The last Annual Fraud Indicator report published in June 2013 by the National Fraud Authority suggests that fraud costs charities around £147.3m annually. Losses to fraud could threaten the achievement of charitable objectives through financial and reputational impact, as well as have a detrimental effect on how all stakeholders view the organisation. Given the competition within the sector and the fact that there are always multiple charities supporting the same cause, the potential impact of fraud on a charity’s reputation and performance has never been greater. Your charity needs to go the extra mile to ensure that your brand does not become associated with fraud and corruption.
As those charged with governance of a charity, trustees have a duty under Charity Commission guidelines to use charitable funds and assets wisely to further charitable aims and not to place property, funds, assets or reputation at risk. However charities often think that they are less vulnerable to fraud, presuming that those that work and interact with their organisation will have strong cultural and ethical values. Recent fraud cases within the sector suggest that these views may well be overly complacent. Such cases include losses due to procurement fraud, charity credit card misuse, and diversion of service user monies and charitable donations. Added to this is a reluctance to pursue cases internally or externally for fear of reputational damage from associated publicity.
So the challenge for charities is: “is the sector less susceptible to fraud, or could more be done by to proactively prevent and detect fraud?”
The most efficient and cost-effective way for charities to deal with the threat of fraud is to be proactive, focus resources on prevention, and let intelligent automated systems shoulder the burden of detection. This will help to minimise losses and prevent a need for costly reactive investigations.
PwC’s most recent Global Economic Crime Survey found that organisations that had carried out a fraud risk assessment identified more fraud in their organisations than those who did not. The survey found that 75% of organisations in the UK performed at least one fraud risk assessment in the last two years, nearly 20% more than the global average. Is your charity within that 75%, and if so is your risk assessment detailed and up to date?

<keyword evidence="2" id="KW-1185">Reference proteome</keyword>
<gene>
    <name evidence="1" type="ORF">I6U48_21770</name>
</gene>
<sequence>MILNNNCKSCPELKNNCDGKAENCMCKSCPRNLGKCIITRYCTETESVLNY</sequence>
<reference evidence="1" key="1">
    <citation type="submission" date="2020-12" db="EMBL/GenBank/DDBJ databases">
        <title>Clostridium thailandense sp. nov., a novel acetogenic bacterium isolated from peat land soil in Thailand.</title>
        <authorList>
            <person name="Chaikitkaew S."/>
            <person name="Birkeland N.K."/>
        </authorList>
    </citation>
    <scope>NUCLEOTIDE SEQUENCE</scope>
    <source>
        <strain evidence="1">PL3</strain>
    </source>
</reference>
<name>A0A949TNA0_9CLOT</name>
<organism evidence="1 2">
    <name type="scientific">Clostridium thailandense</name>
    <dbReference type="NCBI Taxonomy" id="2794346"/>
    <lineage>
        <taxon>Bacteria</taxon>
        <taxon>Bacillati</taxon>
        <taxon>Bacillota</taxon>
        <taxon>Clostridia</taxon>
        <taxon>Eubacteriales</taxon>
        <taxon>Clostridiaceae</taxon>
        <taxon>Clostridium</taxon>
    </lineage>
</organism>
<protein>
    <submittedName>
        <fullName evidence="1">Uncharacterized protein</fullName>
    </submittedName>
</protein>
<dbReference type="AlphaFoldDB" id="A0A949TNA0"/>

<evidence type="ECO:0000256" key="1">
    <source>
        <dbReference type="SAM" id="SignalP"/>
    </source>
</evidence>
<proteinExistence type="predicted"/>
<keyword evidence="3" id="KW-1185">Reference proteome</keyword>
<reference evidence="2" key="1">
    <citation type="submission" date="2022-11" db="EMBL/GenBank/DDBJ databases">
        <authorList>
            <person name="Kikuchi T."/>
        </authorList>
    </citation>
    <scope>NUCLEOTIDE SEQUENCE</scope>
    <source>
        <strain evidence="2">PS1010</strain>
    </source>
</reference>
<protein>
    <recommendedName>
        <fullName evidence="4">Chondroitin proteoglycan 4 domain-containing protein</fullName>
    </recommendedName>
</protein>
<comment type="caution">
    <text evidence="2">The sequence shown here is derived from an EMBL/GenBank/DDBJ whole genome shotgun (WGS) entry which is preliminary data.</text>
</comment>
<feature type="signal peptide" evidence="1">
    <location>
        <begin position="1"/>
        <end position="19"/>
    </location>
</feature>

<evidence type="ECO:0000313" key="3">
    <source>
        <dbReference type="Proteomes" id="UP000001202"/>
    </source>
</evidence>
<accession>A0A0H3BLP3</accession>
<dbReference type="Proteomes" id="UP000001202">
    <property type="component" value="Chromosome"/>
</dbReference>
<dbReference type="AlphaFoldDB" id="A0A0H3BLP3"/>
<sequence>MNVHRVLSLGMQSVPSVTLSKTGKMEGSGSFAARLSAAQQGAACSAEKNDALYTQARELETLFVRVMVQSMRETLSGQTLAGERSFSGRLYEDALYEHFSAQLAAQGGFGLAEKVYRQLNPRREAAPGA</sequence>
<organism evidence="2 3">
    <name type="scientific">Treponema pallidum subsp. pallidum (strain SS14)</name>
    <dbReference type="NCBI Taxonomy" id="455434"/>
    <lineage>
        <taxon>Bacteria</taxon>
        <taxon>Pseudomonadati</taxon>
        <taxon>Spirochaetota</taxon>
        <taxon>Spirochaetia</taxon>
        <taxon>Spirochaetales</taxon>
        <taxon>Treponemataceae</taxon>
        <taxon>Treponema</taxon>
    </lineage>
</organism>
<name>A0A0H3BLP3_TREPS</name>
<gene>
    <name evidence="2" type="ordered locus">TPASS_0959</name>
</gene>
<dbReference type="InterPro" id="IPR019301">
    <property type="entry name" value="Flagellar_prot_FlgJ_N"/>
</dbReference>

Good practice around fraud risk management would be to engage with stakeholders to ensure identified risks reflect the actual, rather than expected, environment in which they operate. Once risks have been identified, action can be taken to assess the robustness of controls to mitigate those risks. Furthermore, new policies, process and systems should be subject to a fraud impact assessment so that the risk of fraud is considered at design stage.
The survey also found that, in addition to fraud risk management, the most effective method of detecting fraud was suspicious transaction monitoring. Such activities need not be high in cost. Often just a simple review of transactions by management is sufficient to detect unusual spending patterns and activities. For example, we recently highlighted to one of our clients that a company credit card fraud could most likely have been detected a lot of earlier if management had reviewed transactions using some simple filters in an excel spreadsheet.
In addition, the survey reported a decline in a key method of fraud detection; whistle blowing. It was found that 83% of organisations have whistle blowing mechanisms, but 40% had not been used in the past year. Does your organisation have whistle blowing arrangements, and are they fit for purpose?
Our fraud wheel sets out how we benchmark counter fraud arrangements and programmes. The components of the wheel are areas to consider when assessing counter fraud arrangements.
As charities continue to come under more public scrutiny, do you have the confidence to say that your organsation is doing all it can to minimise losses to fraud?